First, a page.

November 14, 2003

Football Looks for First Ivy Victory

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Last season, Cornell salvaged a win at Columbia with a 44-yard Mick Razzano pass to then junior receiver John Kellner. Cornell scored on the drive, eeking out a 17-14 win in the frosty New York November. Tomorrow, against the Lions (3-5, 2-3 Ivy), the Red (1-7, 0-5) finds itself in a similar situation.

While the Red entered the season with high hopes, hunting for an Ivy title, it has since gone the other way. After losses to Yale, Harvard, Brown, Princeton and Dartmouth, the players are still optimistic. They’re looking to finish strong, and once again pull out a come-from-behind victory. This time, however, the team is looking to salvage its season.

“It’s not tough to keep going because this is what we live for,” said senior co-captain Kevin Rooney. “You only get 10 chances every year.”

Head coach Tim Pendergast agreed, noting that the team has appeared extremely motivated for this weekend’s game.

“I’d be lying if I said it wasn’t tough in terms of losses, but these players haven’t given up,” he said. “They’re excited, they’re juiced, and it says a lot about the character of this team.”

Yet, after a 16-13 last-second upset win against Harvard last weekend, the same thing can be said of Columbia. The Lions’ offense has recently blossomed on the arm of quarterback Jeff Otis. Last week alone, he threw for 253 yards and a touchdown.

“[Columbia’s] passing game is definitely very strong. They’re right at the top of the league and they have a very good quarterback,” said Rooney. “He fields pressure well and he finds his receivers.”

Rooney and his coaches also noted how an effective pass rush could be a the key to shutting down the Lions’ offense.

“Up front, we’re just going to get after him, try to be in his face all day,” he said.

“We have got a consistent pass rush the past few weeks, and we need to get more,” agreed Pendergast.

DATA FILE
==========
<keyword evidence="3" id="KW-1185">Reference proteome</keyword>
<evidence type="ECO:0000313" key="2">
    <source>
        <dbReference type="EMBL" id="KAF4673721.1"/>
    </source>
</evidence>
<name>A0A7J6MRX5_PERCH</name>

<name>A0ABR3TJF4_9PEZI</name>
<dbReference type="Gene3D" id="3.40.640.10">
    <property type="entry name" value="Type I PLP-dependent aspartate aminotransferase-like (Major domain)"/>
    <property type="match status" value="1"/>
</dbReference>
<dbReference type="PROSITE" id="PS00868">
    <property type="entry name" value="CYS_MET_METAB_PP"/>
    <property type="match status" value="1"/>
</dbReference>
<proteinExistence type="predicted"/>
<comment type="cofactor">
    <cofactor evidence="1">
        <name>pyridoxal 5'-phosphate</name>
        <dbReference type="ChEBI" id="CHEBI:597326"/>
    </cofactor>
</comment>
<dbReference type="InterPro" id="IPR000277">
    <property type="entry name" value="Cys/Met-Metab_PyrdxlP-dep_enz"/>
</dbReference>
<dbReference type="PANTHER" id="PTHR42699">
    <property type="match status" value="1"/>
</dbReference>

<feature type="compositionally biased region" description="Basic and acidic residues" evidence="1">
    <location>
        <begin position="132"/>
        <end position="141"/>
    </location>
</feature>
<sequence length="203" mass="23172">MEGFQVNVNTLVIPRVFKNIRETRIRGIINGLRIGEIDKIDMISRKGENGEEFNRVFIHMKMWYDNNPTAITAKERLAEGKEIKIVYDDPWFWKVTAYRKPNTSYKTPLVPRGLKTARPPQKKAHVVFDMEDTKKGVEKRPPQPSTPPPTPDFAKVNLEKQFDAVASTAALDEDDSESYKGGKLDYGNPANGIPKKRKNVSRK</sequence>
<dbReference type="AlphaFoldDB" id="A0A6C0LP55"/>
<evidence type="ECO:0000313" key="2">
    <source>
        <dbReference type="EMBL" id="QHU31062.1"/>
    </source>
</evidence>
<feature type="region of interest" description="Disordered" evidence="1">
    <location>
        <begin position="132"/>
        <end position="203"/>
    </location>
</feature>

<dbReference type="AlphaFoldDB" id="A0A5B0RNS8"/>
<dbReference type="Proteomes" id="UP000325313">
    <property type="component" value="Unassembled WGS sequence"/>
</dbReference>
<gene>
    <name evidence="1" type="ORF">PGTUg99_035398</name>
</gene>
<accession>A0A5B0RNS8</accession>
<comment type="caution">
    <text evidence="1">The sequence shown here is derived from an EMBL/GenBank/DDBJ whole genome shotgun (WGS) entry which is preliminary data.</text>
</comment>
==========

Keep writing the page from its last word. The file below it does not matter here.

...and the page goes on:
Still, Otis is just one of Columbia’s offensive threats. Lions tight end Wade Fletcher poses more of a problem to the defense, particularly the secondary.

“He’s a big boy, 6-7, 240 — he’s one of [Otis’s] better targets,” said senior safety Neil Morrissey. “We’re looking to shut him down. We see him as the key to the offense. We’re really looking to focus on him, take him out, and then dismantle them from there.”

Rooney had exactly the same idea.

“We’ll try to jam him off the line and definitely have our eyes out for him,” he said. “He’s the main target for them.”

Cornell, however, is not without offensive firepower of its own. Starting his fourth game of the season, senior quarterback D.J. Busch will again look to use his arm to march the Red downfield. Additionally, Cornell’s leading tailback, sophomore Josh Johnston, is back from injury and should add to the Red’s already dangerous ground attack.

Still, Cornell will have to work hard against the Columbia defense.

“Columbia was obviously able to do some good things defensively — holding Harvard well below their average — and they were able to take the ball away a couple of times,” said Pendergast.

Senior receiver Vic Yanz compared the Lions to Dartmouth, which also beat Harvard just a week before facing Cornell.

“Just looking at tape and everything, on the defensive side of the ball, I don’t think Columbia is as solid as Dartmouth was last week,” he said. “But we still have our work cut out for us, and it’s still going to take a lot of preparation.”

Yanz and the team’s sixteen other seniors have been preparing for this game over the past four years of their Cornell careers. The game against Columbia marks the last time they will play on Schoellkopf field.

“It’s tough obviously,” said Yanz of the team’s 1-7 record. “This isn’t where we wanted to be. We had expectations that were sky high, and we just didn’t get off to a good start.”

But it doesn’t mean that he or any of his teammates are going to give up now.

“We’re still going out and playing hard, and trying to win games,” he said.

Archived article by Matt Janiga